Kahane’s problem was that he relied on democracy. He addressed religious Jews with one set of slogans, and secular ones―with a totally different set. Orthodox Jews wanted to hear from him about a halachic state, and secular Jews wanted to hear him bashing the Arabs. If he had ever risen to power, those two groups would have clashed. Kahane downplayed their differences by suggesting public observance only. That was nonsense: if no shops sell pork, then how can some enjoy it in in private? Sabbath wars would also have flared up, fed by the orthodox push for ever-increasing compliance with ever-stricter rules. In the end, I believe, the rabbi would have sided with the secular Jews simply because they are more numerous and aggressive than the orthodox crowd.

But the secular Jews’ hate goes nowhere. Suppose it takes two weeks to evict the Arabs; what’s next? Freeing the economy of bureaucratic ropes would be a great program for the middle class, but not for lower classes who are sufficiently intolerant to support expelling the Arabs. Thus, a month after coming to power Kahane would have lost both his religious and secular supporters. He would not have time to educate secular Israelis about the majesty of the Torah and the plain comfort of basic Jewish traditions before they started demanding increased redistribution and government jobs rather than Jewish values.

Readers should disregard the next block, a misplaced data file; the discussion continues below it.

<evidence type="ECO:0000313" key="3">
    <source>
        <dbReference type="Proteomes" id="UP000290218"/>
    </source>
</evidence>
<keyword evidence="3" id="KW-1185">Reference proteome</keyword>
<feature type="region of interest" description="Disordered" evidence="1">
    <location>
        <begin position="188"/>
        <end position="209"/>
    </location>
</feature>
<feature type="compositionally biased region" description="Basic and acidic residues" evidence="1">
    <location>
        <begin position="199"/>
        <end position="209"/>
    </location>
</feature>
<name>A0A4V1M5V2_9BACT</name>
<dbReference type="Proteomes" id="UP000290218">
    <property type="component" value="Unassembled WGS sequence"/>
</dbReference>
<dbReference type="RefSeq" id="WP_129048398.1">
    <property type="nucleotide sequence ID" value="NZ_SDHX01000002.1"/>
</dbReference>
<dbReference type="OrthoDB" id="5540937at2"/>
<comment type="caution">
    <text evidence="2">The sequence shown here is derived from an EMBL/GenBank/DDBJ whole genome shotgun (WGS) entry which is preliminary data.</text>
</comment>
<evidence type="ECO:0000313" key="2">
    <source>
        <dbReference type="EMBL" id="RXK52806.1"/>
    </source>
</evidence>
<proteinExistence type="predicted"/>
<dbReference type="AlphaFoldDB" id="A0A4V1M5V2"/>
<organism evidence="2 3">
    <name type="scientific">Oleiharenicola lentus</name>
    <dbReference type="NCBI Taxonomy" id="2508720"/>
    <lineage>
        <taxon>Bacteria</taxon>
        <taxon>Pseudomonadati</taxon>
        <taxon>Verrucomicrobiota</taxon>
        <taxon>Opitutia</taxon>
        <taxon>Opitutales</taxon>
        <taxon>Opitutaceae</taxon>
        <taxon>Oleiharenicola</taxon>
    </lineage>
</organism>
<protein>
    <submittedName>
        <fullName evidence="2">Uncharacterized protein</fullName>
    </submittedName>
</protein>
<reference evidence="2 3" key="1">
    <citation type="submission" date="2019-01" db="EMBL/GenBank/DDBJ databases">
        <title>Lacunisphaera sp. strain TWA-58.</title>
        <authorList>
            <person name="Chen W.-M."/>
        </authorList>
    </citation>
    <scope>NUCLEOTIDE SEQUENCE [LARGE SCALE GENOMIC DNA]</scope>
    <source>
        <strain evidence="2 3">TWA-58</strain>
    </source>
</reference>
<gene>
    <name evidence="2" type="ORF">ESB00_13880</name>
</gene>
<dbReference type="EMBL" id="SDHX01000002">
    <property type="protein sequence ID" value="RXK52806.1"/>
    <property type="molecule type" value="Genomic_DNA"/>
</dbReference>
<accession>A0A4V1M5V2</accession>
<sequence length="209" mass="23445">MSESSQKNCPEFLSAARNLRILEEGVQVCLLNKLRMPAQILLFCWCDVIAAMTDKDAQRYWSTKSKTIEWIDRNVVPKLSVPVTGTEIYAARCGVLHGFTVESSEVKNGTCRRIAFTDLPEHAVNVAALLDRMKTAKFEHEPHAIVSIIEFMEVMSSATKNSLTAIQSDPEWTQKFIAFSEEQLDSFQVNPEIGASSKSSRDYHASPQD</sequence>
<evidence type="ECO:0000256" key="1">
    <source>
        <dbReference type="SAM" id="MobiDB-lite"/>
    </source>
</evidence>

This underscores an immensely important point: revolutions are not accomplished by democratically supported rulers. Kahane’s only chance would have been to seize power by democratic means and switch to authoritarianism immediately thereafter. He would have had to suspend democratic process for a few decades until ultra-orthodoxy crashed and a new generation had been raised in the values of moderately observant Judaism.